Word of God to Words in Print: English Bible Pt. 1

Posted by Les Ellison  ·  Be the first to comment

2000 years after the Word became flesh, there may be as many as 900 different English Bible translations each with a count of around 788,000 words.

So how did we get from there to here?

From Greek Text to Great Bible

The earliest voicing of the Bible in the native tongue of these islands is attributed to an illiterate herdsman, Cædmon, around 670AD.

Learing Bible stories from the monks of Whitby, he ‘paraphrased’ them as poetic songs to become, perhaps, the first touring British worship artist.


Further north, and less than a century later, the sainted ‘venerable’ Bede is thought to have translated St John’s Gospel into Anglo-Saxon by the time of his death in 735. Although his commentaries and other work survive, what would certainly be the oldest English Bible is lost without trace.

In fact, the oldest English written in the Bible only exists because the local monks weren’t terribly good at translating from the Latin as they preached the Word to their local converts.

No Latin for the Locals

To help themsleves out, the monks scribbled Old English translations of important passages and stories ‘interlinear’ (between the lines) of Latin in some of their richly illustrated manuscripts, such as The Lindisfarne Gospels (950AD) from Northumbria.

In these scriptures, for the first time, the Word of God in English appears with a sound and meaning we can almost recognise: as in ‘The Lord’s Prayer:

Fader usær ðu arðin heofnu, sie gehalgad noma ðin..." (Northumbrian 'Gloss')

Enter the Normans: Exit the English Bible

1066 heralded William Conqueror’s conquest, bringing with him his Norman-French clergy and a solidly Latin tradition. And that was the end of the English language Bible for the next 300 years or so.

Then in 1382, Yorkshireman John Wycliffe laboriously copied by hand, the first complete translation of the Bible from the Latin Vulgate into the ‘Middle English’ of Chaucer.

Though he managed to die only of natural causes, he would be later declared a heretic and his books and bones burned.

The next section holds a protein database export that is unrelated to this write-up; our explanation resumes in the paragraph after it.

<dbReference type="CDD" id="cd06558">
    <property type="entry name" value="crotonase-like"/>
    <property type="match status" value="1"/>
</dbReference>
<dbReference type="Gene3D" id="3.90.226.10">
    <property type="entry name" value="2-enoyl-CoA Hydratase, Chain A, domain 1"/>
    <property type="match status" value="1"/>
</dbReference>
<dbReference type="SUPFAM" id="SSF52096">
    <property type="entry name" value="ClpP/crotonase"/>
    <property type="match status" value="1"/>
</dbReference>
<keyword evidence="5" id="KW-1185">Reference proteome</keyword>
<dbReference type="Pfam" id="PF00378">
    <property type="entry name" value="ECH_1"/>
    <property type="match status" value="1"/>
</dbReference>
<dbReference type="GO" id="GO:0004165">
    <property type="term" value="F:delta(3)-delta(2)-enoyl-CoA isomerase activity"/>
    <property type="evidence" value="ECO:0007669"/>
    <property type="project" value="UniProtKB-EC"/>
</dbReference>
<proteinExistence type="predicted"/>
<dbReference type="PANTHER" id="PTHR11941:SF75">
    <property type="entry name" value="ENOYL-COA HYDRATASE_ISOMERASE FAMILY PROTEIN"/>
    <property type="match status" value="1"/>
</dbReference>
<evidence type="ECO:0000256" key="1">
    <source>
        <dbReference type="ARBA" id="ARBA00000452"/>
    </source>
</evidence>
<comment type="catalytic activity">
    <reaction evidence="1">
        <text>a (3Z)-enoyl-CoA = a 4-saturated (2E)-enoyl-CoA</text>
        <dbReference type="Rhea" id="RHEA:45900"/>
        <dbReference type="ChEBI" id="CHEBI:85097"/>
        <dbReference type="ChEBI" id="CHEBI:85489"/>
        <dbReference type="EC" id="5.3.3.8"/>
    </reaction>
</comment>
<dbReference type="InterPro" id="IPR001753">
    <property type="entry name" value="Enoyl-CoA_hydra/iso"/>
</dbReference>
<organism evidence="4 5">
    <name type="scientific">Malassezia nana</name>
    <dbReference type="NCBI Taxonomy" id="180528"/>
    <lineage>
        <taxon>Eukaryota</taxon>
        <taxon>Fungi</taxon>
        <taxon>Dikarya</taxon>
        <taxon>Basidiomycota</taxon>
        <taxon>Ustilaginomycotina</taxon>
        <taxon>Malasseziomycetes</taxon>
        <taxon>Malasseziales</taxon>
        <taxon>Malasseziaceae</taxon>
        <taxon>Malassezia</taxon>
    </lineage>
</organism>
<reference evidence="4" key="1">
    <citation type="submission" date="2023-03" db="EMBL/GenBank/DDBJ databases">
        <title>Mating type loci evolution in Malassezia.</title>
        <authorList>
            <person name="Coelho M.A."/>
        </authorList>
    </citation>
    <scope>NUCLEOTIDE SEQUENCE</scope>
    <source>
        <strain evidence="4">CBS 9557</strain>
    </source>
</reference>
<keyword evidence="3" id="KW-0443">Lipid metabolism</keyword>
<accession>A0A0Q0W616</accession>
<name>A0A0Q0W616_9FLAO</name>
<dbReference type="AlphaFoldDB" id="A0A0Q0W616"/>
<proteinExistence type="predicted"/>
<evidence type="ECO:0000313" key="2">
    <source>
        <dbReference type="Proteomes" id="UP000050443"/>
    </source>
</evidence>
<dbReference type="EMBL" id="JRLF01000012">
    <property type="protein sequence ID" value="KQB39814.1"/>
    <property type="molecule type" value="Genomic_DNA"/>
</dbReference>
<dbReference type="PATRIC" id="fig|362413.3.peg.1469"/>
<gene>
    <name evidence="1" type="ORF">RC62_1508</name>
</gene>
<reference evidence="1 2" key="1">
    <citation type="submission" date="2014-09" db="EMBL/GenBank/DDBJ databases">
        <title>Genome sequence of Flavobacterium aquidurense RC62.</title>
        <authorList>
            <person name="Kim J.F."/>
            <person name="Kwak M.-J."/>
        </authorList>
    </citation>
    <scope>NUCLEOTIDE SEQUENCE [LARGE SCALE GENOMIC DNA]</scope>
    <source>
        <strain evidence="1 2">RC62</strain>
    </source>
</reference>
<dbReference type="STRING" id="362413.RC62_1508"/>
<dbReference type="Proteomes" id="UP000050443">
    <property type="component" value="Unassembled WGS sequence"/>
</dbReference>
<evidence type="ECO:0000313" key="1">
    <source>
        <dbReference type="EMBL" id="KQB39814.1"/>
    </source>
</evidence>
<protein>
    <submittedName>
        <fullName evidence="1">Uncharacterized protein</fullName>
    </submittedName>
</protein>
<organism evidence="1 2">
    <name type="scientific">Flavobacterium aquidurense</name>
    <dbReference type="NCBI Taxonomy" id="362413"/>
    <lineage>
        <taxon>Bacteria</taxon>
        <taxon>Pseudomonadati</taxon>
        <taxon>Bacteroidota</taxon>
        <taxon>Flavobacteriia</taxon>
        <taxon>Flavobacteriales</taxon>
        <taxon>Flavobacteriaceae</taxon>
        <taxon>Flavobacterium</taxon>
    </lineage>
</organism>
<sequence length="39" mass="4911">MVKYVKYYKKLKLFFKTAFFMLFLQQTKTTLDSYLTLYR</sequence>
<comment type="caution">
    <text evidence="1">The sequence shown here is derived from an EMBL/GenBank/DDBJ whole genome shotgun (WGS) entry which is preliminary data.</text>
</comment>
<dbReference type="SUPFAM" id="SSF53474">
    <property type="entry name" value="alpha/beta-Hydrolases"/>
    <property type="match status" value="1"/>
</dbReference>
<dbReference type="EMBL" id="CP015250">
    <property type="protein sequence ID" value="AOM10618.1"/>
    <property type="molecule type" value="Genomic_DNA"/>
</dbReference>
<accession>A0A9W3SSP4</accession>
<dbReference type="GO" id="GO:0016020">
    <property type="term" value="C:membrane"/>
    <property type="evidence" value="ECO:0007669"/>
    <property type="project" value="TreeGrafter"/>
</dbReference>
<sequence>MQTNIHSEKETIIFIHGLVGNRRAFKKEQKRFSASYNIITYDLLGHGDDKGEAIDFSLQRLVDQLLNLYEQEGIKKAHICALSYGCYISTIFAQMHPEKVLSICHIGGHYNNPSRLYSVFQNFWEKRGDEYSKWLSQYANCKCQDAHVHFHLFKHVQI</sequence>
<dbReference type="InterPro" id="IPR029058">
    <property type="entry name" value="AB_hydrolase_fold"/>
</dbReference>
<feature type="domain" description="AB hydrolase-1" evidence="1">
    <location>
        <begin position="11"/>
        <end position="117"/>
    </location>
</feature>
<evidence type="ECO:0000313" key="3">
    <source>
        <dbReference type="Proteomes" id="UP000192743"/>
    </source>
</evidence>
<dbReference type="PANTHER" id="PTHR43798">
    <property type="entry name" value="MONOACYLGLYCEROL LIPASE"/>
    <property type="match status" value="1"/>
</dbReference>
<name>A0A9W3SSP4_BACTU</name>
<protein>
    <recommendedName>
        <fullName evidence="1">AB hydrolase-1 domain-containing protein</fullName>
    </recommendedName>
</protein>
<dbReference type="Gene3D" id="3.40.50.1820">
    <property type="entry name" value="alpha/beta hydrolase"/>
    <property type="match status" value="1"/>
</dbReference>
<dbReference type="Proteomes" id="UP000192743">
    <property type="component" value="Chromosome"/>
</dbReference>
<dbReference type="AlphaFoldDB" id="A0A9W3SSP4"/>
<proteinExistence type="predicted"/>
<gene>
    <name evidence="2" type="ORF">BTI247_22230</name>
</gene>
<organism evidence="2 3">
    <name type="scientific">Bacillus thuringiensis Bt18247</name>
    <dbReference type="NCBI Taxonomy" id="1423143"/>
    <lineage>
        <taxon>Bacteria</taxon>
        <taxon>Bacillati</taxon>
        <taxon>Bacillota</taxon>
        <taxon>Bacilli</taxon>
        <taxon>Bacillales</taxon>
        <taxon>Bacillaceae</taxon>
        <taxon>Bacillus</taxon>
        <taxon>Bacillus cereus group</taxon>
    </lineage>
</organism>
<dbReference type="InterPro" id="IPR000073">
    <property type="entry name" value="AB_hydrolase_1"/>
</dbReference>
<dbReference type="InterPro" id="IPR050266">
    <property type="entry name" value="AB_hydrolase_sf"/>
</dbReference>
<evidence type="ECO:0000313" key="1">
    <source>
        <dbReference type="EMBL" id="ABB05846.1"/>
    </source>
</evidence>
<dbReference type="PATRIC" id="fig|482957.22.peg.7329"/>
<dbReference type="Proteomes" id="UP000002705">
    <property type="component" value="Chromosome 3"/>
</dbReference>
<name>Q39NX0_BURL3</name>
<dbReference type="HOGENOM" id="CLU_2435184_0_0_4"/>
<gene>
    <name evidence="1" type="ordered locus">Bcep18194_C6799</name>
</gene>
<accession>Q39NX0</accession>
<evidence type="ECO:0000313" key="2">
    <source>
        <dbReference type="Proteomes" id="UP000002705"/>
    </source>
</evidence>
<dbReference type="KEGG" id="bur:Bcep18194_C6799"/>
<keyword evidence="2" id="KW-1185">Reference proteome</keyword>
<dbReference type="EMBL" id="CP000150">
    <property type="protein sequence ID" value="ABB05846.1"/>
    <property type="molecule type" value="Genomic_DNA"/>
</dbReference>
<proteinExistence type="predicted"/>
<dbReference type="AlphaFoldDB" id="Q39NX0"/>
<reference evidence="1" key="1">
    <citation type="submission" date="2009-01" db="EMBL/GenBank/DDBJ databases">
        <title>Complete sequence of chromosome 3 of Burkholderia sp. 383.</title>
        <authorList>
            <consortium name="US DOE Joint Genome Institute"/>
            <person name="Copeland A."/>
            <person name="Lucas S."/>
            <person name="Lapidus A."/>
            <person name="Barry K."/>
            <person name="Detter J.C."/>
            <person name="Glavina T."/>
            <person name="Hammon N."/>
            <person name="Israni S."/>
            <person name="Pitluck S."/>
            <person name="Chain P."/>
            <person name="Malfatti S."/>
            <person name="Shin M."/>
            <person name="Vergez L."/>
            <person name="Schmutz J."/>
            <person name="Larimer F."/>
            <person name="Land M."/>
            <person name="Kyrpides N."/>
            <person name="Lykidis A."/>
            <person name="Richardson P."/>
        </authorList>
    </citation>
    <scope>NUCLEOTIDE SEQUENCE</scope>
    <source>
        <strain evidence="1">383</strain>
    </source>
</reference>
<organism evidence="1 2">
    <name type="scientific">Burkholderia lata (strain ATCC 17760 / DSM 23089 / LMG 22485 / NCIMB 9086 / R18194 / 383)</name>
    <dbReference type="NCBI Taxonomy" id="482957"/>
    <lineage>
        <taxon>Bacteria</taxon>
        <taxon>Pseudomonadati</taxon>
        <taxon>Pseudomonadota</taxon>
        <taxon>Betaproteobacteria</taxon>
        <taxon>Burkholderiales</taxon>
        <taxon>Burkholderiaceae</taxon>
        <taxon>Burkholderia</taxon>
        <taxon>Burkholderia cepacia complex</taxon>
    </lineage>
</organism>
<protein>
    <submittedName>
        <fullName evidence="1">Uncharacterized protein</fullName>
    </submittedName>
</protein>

From Written Word to The Word in Print

Printing and the renaissance began the Bible translators’ commitment to accuracy.

In 1454 Gutenberg produced the first modern print Bible, and in 1516, Desiderius Erasmus revolutionised the source material with his Textus Receptus: a Bible compiled from older, Greek manuscripts rather that just the later Latin versions.

Great Age of the Scholar Translator

Now come the great names of English Bible translators with the pioneer, William Tyndale; whose 1526 printed English New Testament, Pentateuch and Jonah were branded heretical for not being in Latin, forcing him to become a fugitive until he is betrayed and executed.

Ten years or so later, Myles Coverdale built on Tyndale’s work to print the first complete English Bible, revised by John Roger (alias Thomas Matthew - Bible translation is still dangerous work) into the Matthew Bible – the first to be translated into a further 5 languages.

O oure father which art in heauen, halowed be thy name..." (Myles Coverdale Bible)

Finally, Bible translation received recognition and royal approval – if for reasons of politics rather than piety. Breaking with Rome in 1534, Henry VIII authorised Coverdale’s revision of Tyndale’s English text as the ‘Great Bible’, for use in all the country's newly Protestant churches.

For the next 400 years all English language Bibles – and many others would trace their direct lineage back to the work the Greek text of Desiderius Erasmus, and the English translations of William Tyndale and Myles Coverdale.

The Continuing Work of Bible Translation

Bibles in this great tradition inlcude the King James Version (KJV), New King James Version (NKJV), New Revised Standard Version (NRSV) and English Standard Version (ESV) - all presented in a wide range of classic and contemporary covers and bindings, and rich with additional practical features and study notes.

Continuing the translators' tradition of creating readable, relevant English language Bibles, The New International Version (NIV), New Living Translation (NLT) and The Message give you the Word in the words of today's English speakers.


Look out for 'From Great Bible to Great Revivals' - part 2 of "English Bibles: 'Word of God to Words in Print".

26th April

April 26th, 2013 - Posted & Written by Les Ellison

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